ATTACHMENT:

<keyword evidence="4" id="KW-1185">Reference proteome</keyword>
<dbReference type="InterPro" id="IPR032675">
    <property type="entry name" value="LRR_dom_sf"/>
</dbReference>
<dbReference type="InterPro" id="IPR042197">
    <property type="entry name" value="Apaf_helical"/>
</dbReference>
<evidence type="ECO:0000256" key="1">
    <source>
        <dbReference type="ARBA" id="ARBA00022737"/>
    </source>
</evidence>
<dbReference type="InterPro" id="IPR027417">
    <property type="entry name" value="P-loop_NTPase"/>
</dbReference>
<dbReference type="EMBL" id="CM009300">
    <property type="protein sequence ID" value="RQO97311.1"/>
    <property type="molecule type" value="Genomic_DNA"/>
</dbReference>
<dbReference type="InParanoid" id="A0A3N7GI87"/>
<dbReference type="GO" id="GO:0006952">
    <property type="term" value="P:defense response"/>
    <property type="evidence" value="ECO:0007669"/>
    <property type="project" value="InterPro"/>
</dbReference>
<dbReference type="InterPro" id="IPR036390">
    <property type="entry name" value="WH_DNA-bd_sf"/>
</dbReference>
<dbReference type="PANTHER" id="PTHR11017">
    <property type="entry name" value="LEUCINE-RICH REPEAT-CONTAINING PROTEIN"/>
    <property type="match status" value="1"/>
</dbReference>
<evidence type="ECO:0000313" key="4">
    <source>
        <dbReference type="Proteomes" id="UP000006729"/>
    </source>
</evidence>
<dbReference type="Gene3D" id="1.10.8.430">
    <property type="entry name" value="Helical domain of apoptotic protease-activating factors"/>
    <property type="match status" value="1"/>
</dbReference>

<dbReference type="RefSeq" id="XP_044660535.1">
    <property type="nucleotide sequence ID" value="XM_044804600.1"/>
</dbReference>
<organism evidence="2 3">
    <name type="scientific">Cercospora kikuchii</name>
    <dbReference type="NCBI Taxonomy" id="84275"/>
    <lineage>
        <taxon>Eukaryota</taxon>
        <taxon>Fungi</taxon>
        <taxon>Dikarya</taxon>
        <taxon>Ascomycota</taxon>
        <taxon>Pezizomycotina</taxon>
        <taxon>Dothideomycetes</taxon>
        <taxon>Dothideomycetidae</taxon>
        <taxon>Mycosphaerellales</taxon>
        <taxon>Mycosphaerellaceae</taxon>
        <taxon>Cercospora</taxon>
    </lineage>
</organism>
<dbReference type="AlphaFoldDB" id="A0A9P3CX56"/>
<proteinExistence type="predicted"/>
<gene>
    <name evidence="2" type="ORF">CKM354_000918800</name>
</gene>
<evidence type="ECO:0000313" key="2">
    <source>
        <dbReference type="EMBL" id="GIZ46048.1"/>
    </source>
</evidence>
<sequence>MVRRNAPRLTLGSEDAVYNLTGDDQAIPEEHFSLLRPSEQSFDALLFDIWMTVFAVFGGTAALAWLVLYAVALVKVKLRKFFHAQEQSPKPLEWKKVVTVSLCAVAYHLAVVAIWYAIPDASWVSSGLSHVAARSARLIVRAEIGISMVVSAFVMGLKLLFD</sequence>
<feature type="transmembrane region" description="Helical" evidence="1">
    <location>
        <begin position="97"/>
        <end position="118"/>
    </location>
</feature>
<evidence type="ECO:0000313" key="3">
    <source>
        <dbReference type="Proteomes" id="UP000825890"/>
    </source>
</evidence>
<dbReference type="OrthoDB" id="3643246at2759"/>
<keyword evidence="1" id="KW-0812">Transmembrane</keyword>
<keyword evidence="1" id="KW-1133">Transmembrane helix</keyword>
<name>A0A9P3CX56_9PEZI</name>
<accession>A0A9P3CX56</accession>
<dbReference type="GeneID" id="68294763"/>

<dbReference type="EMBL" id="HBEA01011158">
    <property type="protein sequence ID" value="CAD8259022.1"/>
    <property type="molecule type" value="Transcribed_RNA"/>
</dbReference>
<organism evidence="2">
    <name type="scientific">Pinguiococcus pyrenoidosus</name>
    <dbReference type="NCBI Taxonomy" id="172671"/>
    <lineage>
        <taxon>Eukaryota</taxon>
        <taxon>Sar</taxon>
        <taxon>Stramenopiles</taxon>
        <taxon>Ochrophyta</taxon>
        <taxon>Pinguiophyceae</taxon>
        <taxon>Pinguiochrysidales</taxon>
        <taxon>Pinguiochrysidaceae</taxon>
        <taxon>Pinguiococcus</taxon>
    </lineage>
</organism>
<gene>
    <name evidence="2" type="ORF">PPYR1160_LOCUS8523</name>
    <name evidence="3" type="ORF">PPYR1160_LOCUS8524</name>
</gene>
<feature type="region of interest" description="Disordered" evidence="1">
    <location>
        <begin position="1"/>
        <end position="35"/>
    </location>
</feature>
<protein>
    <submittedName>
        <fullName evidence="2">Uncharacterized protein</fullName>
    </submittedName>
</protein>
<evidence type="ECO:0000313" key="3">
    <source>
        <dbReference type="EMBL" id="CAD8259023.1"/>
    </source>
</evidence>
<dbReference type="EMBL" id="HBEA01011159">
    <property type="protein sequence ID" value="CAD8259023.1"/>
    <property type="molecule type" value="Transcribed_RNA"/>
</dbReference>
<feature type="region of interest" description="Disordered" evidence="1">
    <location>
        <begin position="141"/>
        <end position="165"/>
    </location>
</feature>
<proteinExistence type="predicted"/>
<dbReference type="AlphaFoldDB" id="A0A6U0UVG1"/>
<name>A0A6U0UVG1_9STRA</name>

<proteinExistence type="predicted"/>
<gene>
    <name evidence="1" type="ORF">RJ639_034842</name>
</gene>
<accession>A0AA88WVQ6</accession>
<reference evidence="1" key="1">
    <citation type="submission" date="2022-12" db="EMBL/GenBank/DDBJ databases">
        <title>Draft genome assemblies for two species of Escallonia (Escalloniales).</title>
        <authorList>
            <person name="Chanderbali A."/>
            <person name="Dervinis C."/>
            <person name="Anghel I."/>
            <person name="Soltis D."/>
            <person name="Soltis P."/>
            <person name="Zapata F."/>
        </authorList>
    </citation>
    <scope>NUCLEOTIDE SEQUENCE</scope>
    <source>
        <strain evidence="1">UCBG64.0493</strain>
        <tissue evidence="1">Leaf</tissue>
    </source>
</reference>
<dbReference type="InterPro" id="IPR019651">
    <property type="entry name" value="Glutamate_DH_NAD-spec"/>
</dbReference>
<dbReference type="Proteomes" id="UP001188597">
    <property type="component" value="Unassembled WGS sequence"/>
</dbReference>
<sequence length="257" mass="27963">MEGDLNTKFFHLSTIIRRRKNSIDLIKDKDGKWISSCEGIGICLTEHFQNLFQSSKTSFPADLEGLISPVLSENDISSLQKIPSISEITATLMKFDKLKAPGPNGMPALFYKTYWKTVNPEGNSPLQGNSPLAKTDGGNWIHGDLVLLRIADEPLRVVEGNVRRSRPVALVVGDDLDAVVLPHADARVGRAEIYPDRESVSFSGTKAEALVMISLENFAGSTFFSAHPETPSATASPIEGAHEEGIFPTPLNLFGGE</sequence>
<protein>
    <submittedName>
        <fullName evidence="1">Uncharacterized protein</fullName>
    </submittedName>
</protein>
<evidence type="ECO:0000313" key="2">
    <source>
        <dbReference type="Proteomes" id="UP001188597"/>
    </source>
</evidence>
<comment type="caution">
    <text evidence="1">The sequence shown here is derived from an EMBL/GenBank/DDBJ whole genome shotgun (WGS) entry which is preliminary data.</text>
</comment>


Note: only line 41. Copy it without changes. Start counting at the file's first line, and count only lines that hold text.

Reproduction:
</dbReference>